I said it before, and I'll say it several times more on this blog, God willing: The weak point of the culture of death is to be found in the soft underbelly of its metaphysical assumptions. It is there that its weakness is helplessly exposed, and it is there that we must apply the deadly strike.

This means, in the first place, educating ourselves and our children in the principles of Scholastic philosophy, i.e. logic, ontology, natural theology, anthropology, psychology, cosmology, ethics. Of course, these are to be supplemented by dogmatic theology, the natural sciences and moral theology. But these latter are not effective tools in the fight for sufficient breathing space for the practice of our Catholic Faith in a world increasingly hostile to true religion. Not only are they not effective, they can actually be counter-productive, as they give the appearance of pushing our religious beliefs off on other people. This is a fatal mistake in the context of the U.S., for the reasons outlined above. Instead, we must take the fight to the culture of death on rational - particularly metaphysical - grounds. Let the Protestant reactionaries thump their Bibles. Catholics have always excelled at philosophy, and we need not appeal to Sacred Scripture to assert what every man of sound mind is capable of ascertaining through the use of his God-given reason. That's how America - and the modern western world - was designed to work. It's by no means ideal, but it's what we have to work with.


  1. For those of us who would like to educate our children -- and ourselves -- in the principles of Scholastic philosophy, what are your suggestions? Do you have any book or course recommendations?

  2. Dear Wendy in VA,

    Thank you for commenting. This is a question I've been pondering for some time now. There are several very good manuals of Scholastic philosophy written during the century before Vatican II, many of which are worth considering. I'll probably put together a list and post an article on this in the near future. I might even do a series on Scholastic philosophy.

    But for now, off the top of my head, I would recommend a work by the title of An Elementary Course of Christian Philosophy by Br. Louis de Poissy, published in 1893. It was personally approved by Bl. Pope Pius IX, and gives a brief but thorough overview of the whole body of Scholastic philosophy. It was composed as something like a catechism, and can be studied in much the same way.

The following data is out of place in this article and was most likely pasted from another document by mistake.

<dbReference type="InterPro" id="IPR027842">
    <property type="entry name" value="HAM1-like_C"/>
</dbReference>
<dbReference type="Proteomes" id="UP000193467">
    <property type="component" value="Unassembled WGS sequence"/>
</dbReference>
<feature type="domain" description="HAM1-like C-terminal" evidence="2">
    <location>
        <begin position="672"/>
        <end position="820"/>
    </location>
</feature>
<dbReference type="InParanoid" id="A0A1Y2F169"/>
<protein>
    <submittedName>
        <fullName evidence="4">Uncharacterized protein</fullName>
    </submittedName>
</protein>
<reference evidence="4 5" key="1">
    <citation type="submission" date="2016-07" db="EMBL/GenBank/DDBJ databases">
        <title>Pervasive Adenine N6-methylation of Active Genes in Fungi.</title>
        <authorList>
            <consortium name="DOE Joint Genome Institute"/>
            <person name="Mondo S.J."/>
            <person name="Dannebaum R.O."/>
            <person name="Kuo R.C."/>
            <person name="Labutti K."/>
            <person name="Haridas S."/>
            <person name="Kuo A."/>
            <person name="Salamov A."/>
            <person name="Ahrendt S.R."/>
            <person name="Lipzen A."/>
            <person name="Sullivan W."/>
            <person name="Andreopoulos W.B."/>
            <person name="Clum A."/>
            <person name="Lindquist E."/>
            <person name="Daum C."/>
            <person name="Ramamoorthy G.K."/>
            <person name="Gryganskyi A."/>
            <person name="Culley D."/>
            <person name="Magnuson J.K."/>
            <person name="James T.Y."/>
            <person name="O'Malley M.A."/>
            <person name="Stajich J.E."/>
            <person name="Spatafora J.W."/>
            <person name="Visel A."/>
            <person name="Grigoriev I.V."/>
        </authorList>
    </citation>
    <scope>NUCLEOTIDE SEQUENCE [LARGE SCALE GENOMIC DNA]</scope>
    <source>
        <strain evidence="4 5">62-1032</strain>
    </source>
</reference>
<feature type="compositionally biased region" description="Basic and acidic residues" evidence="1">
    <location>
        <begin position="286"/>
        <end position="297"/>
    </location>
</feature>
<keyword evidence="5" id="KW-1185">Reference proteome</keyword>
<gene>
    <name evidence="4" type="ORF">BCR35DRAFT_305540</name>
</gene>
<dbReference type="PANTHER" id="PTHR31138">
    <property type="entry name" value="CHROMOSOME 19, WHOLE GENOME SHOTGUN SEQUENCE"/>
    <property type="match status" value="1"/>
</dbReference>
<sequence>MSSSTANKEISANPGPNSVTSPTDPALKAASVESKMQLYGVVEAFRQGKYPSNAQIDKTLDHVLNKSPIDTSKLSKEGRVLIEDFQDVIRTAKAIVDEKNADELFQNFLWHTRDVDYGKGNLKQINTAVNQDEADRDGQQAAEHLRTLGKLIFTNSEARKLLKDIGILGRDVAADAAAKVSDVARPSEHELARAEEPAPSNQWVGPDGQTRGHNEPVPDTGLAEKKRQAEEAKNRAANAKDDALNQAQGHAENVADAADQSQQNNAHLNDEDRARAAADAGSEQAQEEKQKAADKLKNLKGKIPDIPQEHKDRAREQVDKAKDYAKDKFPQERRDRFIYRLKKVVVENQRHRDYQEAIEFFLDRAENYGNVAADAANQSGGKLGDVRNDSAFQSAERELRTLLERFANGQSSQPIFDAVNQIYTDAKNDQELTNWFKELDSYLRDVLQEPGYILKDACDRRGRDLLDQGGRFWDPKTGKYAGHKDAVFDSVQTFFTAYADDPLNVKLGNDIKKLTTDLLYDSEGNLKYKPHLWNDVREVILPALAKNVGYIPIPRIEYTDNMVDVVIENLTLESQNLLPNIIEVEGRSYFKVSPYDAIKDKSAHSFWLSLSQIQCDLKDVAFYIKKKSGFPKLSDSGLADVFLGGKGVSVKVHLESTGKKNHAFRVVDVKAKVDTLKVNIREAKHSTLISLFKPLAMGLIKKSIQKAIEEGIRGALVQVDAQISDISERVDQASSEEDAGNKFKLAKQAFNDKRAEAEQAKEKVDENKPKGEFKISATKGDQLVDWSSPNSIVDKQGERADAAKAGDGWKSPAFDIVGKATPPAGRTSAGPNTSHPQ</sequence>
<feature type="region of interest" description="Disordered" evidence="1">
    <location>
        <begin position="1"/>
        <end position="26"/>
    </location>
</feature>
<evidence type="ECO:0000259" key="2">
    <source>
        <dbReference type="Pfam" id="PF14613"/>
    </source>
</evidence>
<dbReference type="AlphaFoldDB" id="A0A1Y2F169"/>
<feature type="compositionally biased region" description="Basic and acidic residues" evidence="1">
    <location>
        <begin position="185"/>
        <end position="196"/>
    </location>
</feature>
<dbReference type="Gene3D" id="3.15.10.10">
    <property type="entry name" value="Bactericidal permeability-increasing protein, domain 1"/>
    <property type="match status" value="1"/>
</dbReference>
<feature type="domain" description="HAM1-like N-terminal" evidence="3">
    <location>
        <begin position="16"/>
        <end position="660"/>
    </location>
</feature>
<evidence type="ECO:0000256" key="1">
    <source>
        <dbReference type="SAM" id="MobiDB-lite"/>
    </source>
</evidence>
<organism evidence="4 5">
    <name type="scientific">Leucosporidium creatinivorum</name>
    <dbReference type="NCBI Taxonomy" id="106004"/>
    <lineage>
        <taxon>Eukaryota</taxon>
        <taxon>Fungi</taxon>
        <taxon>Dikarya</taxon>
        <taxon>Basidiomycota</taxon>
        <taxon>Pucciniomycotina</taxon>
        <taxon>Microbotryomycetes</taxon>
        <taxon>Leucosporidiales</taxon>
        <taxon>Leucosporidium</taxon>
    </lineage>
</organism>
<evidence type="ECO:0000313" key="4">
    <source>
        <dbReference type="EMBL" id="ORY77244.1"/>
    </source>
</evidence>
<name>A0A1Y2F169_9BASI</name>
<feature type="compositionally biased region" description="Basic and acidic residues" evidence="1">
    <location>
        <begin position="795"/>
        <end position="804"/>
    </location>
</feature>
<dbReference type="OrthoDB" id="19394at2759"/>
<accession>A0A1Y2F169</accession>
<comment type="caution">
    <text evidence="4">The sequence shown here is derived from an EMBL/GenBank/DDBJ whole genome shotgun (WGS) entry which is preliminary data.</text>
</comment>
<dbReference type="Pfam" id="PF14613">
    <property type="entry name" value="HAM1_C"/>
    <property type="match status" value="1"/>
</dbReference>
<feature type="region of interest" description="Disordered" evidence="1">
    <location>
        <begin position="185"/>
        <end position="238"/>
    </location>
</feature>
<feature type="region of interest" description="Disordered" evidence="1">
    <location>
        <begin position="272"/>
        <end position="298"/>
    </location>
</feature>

There's an e-version of the text at the University of Notre Dame's archive:

    You could also download a pdf of the book from the Internet Archive:

    The direct link to download the pdf is:

    I hope that helps for now. As I said, I'll see about putting together a better list sometime in the near future.

    God bless!


  3. I read it Rad! My take home was that in 100 years society will look around at the squalor and revisit morality and the natural law. But that isn't quite it--with Scholasticism's weaponry we may eviscerate the soft underbelly sooner. Too bad the Supreme Court of the U.S. isn't listening to your arguments in regard to the sodomites. Sigh! We certainly have lost our academic heritage.

  4. Dear Sandpiper,

    Thanks so much for commenting! As the comment above from Wendy in VA shows, Catholics want to learn this material; it's just not being offered. The silent war on Thomism waged from within the Church in the run-up to the Vatican II had horrible consequences, not only for the Church, but for western civilization in general. If I were a better journalist or investigative reporter, that would be a story I would spend time looking into.

    God bless!


  5. Another good beginners' book is:
    An Introduction to Philosophy (Perennial Principles of the Classical Realist Tradition) by Daniel J. Sullivan published in 1957 and sold by Tan.
    It was recommended to me by my parish priest who studied St. Thomas in the FSSP seminary.

  6. Regret having missed this when it was first published; grateful to have found and read it now: Brilliant.

  7. Thanks so much for reading, Michael. If you're interested, I have two more pieces in this series of sorts:

    On Reason, Revelation, and Richard Dawkins' Sweaty Upper Lip

    Natural Theology, Pluralism and You

    I'd be particularly interested in hearing your thoughts on the last one.